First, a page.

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Firstly I would like to say how helpful I find this forum and thank you all for all past advice.
I will try to be as brief as possible. I have a downstairs neighbour of one of my properties who is constantly complaining about the noise from my tenants.
I originally gave the letting agent (tenant find only) permission to give her my number and she texted me to say that the tenants were smoking and talking loudly outside her baby's window. I asked them to stop and they complied and all was well for a while.
Then she started texting saying they were walking around in the middle of the night and coming and going and banging their front door shut. Unfortunately, due the construction of the property noise would travel and I believe she can hear them.
The tenants are four guys who work shifts as chefs. They start and finish work at all hours so there is a lot of getting ready for work and coming and going to work. It does not help they are quite heavyset gentlemen.
They are very good tenants who always pay on time and keep the property in good state of repair and cleanliness. They are always very polite and respectful when I speak to them and promise to try and keep the noise down even more each time.
Things have escalated to the point where the neighbour has phoned me some time ago to say that one time when her husband knocked on the door to ask them to keep the noise down they answered it with a baseball bat. The tenant says that he was shocked to get a knock on the door at the time of the night and dropped the baseball bat as soon as he saw it was them.
Since then I now get texts all the time complaining about noise, that there were more people then the original four staying there (of which I found no evidence of), that they shout and scare her kids when they play in the garden and that they pour grease down the drain which blocks it and backs up into her garden.
On the few occasions that I have spoken to her she seemed really nice and almost apologetic. Saying that she fires off the angry texts when she or her baby or her kids are woken up during the night. I really do sympathise with her. I know how frustrating it can be to put a baby down for the night only to be woken up by noisy neighbours.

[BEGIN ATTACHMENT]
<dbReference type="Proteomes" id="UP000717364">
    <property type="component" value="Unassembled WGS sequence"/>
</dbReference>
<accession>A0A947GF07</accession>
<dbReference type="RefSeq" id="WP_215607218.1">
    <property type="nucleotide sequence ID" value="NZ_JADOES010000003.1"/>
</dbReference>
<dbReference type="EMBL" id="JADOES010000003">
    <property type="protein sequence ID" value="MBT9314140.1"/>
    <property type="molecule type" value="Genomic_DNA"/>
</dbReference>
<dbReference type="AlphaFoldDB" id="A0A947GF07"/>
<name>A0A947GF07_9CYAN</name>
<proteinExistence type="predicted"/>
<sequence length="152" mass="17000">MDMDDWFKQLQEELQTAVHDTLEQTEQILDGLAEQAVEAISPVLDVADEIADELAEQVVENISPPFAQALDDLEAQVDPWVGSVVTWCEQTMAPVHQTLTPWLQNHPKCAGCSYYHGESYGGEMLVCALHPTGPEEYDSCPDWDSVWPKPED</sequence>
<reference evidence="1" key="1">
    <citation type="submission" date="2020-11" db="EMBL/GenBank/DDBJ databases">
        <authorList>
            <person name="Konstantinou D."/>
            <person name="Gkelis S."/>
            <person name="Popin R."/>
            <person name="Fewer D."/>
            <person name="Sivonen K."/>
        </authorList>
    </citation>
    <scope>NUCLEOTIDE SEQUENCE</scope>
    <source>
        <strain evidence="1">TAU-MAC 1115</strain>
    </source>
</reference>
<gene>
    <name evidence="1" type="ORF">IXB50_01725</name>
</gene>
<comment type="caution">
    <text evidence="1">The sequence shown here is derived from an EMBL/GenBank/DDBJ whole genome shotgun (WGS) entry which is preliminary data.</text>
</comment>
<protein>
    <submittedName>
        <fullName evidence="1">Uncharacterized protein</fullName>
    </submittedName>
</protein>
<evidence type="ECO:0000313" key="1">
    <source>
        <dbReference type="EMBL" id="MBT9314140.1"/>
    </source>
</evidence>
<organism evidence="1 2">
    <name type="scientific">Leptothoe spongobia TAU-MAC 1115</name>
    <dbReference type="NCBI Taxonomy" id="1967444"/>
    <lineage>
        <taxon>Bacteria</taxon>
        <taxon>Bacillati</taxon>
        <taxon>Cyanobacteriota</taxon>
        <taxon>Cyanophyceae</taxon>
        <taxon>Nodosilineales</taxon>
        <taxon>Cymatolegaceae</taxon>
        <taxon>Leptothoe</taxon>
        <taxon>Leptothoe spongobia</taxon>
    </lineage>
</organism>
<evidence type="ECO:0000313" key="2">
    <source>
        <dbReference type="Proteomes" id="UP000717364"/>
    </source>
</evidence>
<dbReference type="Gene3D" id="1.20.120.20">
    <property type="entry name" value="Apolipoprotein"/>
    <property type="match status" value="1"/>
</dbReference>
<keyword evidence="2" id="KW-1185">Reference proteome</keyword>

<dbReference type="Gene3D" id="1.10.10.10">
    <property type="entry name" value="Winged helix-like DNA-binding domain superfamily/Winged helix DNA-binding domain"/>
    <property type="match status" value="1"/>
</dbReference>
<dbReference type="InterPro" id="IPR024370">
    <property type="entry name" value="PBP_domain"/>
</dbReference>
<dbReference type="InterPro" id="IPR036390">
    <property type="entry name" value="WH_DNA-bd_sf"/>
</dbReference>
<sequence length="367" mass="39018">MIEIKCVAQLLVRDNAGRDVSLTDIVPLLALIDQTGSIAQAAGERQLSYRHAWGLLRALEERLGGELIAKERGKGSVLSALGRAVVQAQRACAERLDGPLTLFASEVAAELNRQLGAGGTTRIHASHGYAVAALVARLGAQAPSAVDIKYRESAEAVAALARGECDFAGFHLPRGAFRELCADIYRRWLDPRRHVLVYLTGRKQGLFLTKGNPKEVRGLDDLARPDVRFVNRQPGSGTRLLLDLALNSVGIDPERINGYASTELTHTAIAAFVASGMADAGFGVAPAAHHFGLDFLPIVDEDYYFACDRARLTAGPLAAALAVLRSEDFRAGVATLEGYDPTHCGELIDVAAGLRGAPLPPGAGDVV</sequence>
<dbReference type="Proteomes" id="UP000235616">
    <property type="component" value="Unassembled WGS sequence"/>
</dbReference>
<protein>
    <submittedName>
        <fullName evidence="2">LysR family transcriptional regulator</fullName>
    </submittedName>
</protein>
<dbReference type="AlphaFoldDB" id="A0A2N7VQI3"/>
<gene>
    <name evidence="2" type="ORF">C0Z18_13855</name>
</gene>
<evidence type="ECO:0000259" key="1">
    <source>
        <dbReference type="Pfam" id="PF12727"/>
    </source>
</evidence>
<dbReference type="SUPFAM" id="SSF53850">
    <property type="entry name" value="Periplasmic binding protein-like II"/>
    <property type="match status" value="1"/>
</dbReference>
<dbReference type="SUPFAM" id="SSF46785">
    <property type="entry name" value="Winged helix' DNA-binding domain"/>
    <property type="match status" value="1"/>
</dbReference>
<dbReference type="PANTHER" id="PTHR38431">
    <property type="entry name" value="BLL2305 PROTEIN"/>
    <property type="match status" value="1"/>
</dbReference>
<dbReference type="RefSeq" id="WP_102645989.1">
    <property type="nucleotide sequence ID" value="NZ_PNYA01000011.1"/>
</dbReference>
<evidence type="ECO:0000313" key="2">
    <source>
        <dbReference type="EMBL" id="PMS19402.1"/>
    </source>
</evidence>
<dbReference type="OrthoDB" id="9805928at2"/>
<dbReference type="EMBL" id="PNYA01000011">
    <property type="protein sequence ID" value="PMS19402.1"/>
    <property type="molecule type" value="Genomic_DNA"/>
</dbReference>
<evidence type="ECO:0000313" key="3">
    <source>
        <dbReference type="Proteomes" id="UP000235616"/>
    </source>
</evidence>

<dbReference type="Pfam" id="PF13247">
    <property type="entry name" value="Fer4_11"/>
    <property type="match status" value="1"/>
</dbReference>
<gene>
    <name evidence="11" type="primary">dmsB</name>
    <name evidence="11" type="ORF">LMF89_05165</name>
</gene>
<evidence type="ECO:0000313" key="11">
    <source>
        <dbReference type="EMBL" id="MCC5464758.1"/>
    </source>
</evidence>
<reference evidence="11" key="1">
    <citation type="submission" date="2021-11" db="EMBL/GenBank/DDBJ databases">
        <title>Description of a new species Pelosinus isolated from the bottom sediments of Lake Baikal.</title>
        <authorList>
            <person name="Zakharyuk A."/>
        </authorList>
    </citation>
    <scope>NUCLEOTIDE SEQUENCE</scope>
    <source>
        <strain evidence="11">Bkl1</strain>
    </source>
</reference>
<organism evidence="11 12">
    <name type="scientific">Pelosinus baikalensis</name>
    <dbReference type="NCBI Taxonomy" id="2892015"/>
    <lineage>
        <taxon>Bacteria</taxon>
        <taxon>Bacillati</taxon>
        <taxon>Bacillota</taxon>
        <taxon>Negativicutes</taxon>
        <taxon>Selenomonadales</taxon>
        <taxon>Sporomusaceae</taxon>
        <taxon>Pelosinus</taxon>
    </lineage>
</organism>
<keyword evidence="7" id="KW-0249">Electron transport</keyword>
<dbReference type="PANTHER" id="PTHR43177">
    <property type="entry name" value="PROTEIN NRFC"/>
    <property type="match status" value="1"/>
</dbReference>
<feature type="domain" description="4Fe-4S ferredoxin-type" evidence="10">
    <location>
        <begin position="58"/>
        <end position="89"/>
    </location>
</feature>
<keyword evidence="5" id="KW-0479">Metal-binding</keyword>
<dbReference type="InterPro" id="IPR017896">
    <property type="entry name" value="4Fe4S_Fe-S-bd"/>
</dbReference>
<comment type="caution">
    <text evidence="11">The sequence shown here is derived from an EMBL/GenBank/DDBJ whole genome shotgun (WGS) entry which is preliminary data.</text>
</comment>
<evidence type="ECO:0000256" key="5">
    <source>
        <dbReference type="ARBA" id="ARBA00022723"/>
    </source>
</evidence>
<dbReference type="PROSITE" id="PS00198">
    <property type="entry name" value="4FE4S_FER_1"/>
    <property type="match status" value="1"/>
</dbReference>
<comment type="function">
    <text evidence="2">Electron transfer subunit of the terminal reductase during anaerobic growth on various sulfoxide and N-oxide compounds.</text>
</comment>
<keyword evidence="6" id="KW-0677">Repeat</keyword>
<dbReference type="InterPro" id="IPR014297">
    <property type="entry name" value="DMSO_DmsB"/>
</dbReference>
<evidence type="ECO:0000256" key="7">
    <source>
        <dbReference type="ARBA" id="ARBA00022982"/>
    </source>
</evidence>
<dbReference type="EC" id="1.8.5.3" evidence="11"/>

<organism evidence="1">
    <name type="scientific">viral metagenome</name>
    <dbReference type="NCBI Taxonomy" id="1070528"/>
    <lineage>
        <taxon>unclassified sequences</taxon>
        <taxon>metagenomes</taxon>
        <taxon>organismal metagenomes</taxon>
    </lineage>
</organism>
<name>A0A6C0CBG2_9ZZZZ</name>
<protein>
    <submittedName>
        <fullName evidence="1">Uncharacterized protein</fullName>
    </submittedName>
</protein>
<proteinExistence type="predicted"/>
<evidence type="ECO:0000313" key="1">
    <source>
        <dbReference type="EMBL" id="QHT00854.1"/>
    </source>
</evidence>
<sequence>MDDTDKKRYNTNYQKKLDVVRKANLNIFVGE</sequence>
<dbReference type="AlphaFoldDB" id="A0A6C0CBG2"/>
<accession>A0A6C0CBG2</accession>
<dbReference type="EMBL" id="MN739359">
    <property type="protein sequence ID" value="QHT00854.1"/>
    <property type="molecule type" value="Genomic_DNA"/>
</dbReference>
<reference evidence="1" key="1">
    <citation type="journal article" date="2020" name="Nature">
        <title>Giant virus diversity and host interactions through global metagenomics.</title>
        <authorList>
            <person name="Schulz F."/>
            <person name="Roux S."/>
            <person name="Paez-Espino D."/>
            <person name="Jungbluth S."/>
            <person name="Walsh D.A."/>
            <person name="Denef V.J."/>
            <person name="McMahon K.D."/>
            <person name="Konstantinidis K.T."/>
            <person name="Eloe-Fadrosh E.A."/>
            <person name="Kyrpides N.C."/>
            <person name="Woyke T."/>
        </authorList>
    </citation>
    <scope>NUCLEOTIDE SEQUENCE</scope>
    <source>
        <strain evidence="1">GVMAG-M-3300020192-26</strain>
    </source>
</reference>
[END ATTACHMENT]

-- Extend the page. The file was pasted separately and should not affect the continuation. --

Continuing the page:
Because I felt sorry for her I took steps, firstly I got rid of very expensive and very nice wood flooring and got carpets laid. I hoped it would help but does not have seemed to.
Then I spoke to an environmental officer who stated that unfortunately due to modern working and lifestyle needs that noise made by people coming from or going to work at all hours was just a fact of life. There was not much that they or I could do about it. He advised me to tell the neighbour to treat the tenants as if they owned the property and take steps that they would normally take if there was no landlord to complain to.
I did just that. In fact, she laughingly made the observation that she was aware that it could be a lot worse. She herself said that "what if they were a bunch of students playing music at all hours". She is really nice when I speak to her on the phone and in person.
After getting fed up after loads of texts and just to appease her I made the mistake of telling her that I would look into evicting them. My thoughts at the time were to keep the neighbours happy at all costs.
Since then I have been made redundant and the rental income is my sole source of income. If the tenant did, in turn, decide to make things difficult and stopped paying the rent, following an eviction notice, I would not be able to afford a lengthy eviction process. Besides why should I get rid of perfectly decent tenants as far as I am concerned.
Another thing that changed my mind about evicting them was when I received a text from her saying that they were away for a few days so she did not know how much noise the tenants had made while they were away. This seemed a bit strange to me.
She texted me again this morning saying they were up all night making noise and also she gave my number to another neighbour who asked what I was going to do do about them and when they could expect these tenants to be evicted.
Basically I am asking what my legal obligations are. Was the advice I was given by the environmental officer wrong?
Your insights and stories of similar situations and what you did to remedy it would be welcome.
If you more information or more detail please ask.
Its difficult without knowing the layout - construction of the property, but are there any other neighbours that could be approached to either verify, or, dispute your complaining tenants account. ?